“I took a life coaching course. By the end of the year I had a qualification and I'm now completing a masters degree to become an NLP practitioner, which stands for neuro-lingustics programming, and has given me the tools to re-program mine and others thought patterns."

In April 2019, Scarlett entered another Next Fitness Model competition, determined to qualify for the USA this time.

Scarlett after an attack in 2015 (PA Real Life/Collect)

“Using the tools I've acquired throughout my life and through the NLP training, I went into it with this mindset where, although I didn't think I would win, I imagined myself winning. I saw it as a real opportunity," she said.

“This time I came third, but I still got a place on the GB team, which was amazing. I was beyond grateful and wanted to give it my all, so I was back on the eating plan and working out for two hours a day, making sure I was getting my cardio in."

In November 2019, Scarlett traveled to Oklahoma, where her dreams came true when she was crowned Miss Atlas World Champion.

She said:

“There were 26 competitors from about eight countries and I came first. I was crowned Miss Atlas which makes me a world champion!"
“I dreamed of that moment and did everything I could to achieve it, but it still didn't feel real."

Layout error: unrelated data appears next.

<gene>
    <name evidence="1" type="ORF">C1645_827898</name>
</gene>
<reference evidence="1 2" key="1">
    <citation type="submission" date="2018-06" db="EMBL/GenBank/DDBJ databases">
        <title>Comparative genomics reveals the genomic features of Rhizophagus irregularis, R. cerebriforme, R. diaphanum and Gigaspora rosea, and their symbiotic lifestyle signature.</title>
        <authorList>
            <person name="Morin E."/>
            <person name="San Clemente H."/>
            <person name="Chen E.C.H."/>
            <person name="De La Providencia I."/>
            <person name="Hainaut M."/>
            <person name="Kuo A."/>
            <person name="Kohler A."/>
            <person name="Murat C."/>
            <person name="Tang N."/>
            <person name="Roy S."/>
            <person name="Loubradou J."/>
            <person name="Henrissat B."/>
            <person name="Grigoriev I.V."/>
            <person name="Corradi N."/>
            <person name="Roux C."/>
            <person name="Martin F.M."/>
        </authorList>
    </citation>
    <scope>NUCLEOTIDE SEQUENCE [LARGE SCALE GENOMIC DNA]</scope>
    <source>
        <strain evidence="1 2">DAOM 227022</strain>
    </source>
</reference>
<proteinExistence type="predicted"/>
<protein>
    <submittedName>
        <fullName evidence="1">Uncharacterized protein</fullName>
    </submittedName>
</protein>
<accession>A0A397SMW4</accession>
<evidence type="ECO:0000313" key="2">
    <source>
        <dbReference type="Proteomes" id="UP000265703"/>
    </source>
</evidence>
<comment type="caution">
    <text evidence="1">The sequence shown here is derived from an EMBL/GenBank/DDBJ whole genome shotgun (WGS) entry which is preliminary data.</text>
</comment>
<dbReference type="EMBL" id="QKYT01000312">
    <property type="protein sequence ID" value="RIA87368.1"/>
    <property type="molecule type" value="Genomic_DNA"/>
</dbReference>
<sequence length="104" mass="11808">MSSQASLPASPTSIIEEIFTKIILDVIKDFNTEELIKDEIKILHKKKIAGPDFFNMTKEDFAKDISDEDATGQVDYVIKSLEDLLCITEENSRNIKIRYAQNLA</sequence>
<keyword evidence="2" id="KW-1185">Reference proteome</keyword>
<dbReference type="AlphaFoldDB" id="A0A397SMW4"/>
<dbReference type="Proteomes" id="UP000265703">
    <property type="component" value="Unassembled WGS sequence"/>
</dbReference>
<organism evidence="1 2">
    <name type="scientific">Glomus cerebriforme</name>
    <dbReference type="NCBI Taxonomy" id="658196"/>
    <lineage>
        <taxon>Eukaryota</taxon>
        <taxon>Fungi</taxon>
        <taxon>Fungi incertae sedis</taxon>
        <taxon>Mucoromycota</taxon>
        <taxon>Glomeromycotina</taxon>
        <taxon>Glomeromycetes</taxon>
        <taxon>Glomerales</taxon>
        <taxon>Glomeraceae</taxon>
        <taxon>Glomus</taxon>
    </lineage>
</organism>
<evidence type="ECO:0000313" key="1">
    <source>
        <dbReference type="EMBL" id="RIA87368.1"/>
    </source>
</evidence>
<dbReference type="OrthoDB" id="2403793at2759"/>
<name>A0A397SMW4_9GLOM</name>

“There were two other women in the GB team who had actually beaten me before and had been doing it for years, so I was very much the underdog."

Scarlett said:

“Everybody at home thought I was a bit crazy for going, but my friends are so proud of me now."
“My son, although he doesn't want to come to a show and see his mum in a sparkly bikini, is also really proud. He's impressed that I've got my body into such good shape and that I can't get my stomach to talk to him anymore."
“It's also helped him to see what's possible with self-belief, hard work and commitment."

With a project management contract ending a few weeks ago, Scarlett, who has been life coaching for a couple of years, is now doing her life coaching business full time and hosts one-to-one and group sessions under her Transforming Scars into Strength seminars.

“I want to share my story to try and help others," she remarked. "I've realized it's very powerful, and want to show people how to make a change to improve their lives."

Now planning to return to the gym, as the lockdown restrictions ease, she will soon be training for the Miss Atlas competition in the USA in November 2021.

Scarlett's car after the accident (PA Real Life/Collect)

“I want people to know whatever has happened to someone it does not have to determine their future. If I can give any advice it would be to learn, grow and keep moving," she said.

For more information visit scarlettoconnor.co.uk.